Preparing for pregnancy and breastfeeding. Be vigilant about chemicals. Become aware of what you can eliminate to be the healthiest you can be in preparation for pregnancy. Be aware of chemicals in your foods and in your personal care products when breastfeeding. Follow the guidelines on eating fish for pregnant women listed on the American Pregnancy Association’s website here: http://americanpregnancy.org/pregnancy-health/mercury-levelsin-fish/
Know your water supply. Find out whether your local community’s water testing program checks for hormone-disrupting chemicals and heavy metals. Not all household filters work effectively on chemicals and, unfortunately, not all bottled water is checked either. Read your water quality reports. If you drink purified water out of plastic bottles, do not leave the bottles in your car or the hot sun for any length of time; heat activates the molecules in the plastic, which increases the rate at which the polycarbons leach into the water. Filter your tap water— both for drinking and bathing/showering as your skin absorbs contaminants.
Avoid using plastics. According to ongoing research, avoid Bisphenol A in plastics. The “safest” plastics are marked with the recycling codes 2, 4, and 5. Never let infants chew on soft plastic toys and avoid microwaving food in a plastic bowl or covered in plastic wrap. A good rule of thumb is that the softer the plastic, the more chemicals. Buy in bulk and store foods in glass jars. Reuse hard plastic tubs. Limit use of plastic bags and cling wrap products. Assess the amount of plastic in your life and try to reduce it by five. For example: Bring a reusable mug to your local coffee stop. Buy a refillable glass or earthenware water jug. Invest in glass food storage containers that can be washed and reused for a lifetime. Use reusable cloth totes for groceries. Replace your vinyl shower curtain with one made of fabric.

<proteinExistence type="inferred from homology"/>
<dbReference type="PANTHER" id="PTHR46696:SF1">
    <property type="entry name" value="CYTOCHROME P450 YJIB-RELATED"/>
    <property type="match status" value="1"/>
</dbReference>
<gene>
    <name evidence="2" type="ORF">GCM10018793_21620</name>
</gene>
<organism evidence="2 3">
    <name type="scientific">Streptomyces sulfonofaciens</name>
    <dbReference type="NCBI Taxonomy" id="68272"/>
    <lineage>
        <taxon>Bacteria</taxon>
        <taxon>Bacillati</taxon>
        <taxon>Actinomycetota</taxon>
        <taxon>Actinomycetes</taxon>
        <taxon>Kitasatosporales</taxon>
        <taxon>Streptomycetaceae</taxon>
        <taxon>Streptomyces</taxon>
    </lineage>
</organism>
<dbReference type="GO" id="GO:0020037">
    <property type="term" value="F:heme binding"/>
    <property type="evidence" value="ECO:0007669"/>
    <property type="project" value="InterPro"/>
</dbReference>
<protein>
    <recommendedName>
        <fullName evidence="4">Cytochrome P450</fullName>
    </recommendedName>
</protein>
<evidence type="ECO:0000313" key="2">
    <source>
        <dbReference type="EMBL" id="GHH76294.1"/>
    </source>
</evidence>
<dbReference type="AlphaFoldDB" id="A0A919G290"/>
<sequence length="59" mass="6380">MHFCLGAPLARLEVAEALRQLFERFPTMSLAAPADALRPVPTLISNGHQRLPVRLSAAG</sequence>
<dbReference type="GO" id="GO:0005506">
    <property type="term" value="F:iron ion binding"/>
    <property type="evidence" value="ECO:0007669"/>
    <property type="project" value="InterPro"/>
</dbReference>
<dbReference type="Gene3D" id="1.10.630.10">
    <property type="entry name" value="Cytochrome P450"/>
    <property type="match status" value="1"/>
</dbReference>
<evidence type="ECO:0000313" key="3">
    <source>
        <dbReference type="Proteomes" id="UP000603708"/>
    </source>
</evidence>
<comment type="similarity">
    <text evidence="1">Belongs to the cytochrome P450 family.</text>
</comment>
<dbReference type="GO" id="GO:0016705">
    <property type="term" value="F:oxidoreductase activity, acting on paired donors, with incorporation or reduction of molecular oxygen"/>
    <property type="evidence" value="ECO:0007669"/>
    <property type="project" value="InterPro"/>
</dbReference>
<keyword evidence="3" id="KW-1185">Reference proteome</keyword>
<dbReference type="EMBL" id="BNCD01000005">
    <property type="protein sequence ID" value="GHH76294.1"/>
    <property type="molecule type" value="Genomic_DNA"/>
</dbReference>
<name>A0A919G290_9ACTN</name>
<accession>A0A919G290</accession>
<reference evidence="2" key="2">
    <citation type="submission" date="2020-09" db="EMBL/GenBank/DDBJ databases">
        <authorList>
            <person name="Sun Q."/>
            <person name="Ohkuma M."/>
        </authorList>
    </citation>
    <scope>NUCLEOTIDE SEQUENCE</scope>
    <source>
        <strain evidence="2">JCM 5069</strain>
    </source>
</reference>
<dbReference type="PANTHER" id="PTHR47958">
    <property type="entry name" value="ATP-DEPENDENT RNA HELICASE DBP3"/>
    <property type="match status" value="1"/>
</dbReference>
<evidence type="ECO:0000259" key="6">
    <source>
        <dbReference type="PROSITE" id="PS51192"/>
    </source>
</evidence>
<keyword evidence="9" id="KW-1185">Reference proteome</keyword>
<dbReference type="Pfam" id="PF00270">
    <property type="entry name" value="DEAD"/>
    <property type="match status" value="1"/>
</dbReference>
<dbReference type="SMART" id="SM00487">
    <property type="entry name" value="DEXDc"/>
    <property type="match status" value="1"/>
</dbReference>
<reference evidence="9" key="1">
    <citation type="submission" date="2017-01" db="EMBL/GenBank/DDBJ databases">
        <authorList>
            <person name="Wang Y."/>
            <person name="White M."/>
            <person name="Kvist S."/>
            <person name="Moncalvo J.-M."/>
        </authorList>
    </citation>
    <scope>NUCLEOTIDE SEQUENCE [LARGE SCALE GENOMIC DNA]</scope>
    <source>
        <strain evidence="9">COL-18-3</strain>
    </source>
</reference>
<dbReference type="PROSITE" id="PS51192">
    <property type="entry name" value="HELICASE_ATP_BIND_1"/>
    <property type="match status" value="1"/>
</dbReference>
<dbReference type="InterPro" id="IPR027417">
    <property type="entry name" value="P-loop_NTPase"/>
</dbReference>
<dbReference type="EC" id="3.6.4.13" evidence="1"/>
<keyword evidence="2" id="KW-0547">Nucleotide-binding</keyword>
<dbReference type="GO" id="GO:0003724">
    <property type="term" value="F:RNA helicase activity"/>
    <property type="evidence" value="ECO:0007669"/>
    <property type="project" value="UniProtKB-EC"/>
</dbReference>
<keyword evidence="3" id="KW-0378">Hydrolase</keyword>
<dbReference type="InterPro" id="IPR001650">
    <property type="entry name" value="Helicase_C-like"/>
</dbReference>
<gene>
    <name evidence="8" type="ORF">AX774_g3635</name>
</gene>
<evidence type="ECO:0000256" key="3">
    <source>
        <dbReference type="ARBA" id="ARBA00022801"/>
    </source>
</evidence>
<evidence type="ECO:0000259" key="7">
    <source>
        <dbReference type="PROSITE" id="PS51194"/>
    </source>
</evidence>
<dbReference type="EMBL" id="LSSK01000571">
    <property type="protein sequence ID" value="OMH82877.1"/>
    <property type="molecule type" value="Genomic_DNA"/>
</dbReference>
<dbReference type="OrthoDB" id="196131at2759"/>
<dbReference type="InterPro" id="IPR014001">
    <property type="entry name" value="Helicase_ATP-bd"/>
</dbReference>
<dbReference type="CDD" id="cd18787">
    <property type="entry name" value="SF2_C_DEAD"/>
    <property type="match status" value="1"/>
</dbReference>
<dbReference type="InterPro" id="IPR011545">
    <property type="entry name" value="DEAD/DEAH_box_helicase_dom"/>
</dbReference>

Evaluate kitchenware. Replace your non-stick pots and pans with ceramic or glass cookware. Avoid aluminum pots and pans.
Avoid artificial fragrances. Look for products that are fragrance-free. One artificial fragrance can contain hundreds of potentially toxic chemicals. Avoid synthetic fragrances in perfumes, air fresheners, scented candles.
Evaluate your personal product use. Become aware of what you put on your skin. Women are using an average of 12 products daily with over 60+ total ingredients. Men use 6 products with over 80+ ingredients. Check out your products at www.safecosmetics.org
Exercise your rights as a consumer. Never doubt the power of consumer demand. Ask for green products when you don’t see them in your neighborhood stores. If you have a talent for organizing and recruiting people, use it to develop community ordinances regarding the use of chemicals in public places. Encourage young people to learn more about environmental issues and to pursue research into redesigning the future.
Become an environmental detective. Investigate the chemicals in your home, work, and community. Take the necessary steps to create healthier environments.
Become an environmental advocate. Support local and federal clean air and water initiatives. Support elected officials who make a clean environment their priority.
Together we can create a healthier future for us all
REFERENCE: Portions of this document are used with permission. Luck, S. (2015). Environmental Health. In Dossey, B. M., & Keegan L. Holistic Nursing: A Handbook for Practice (6th edition) (pp. 633-677). Burlington, MA: Jon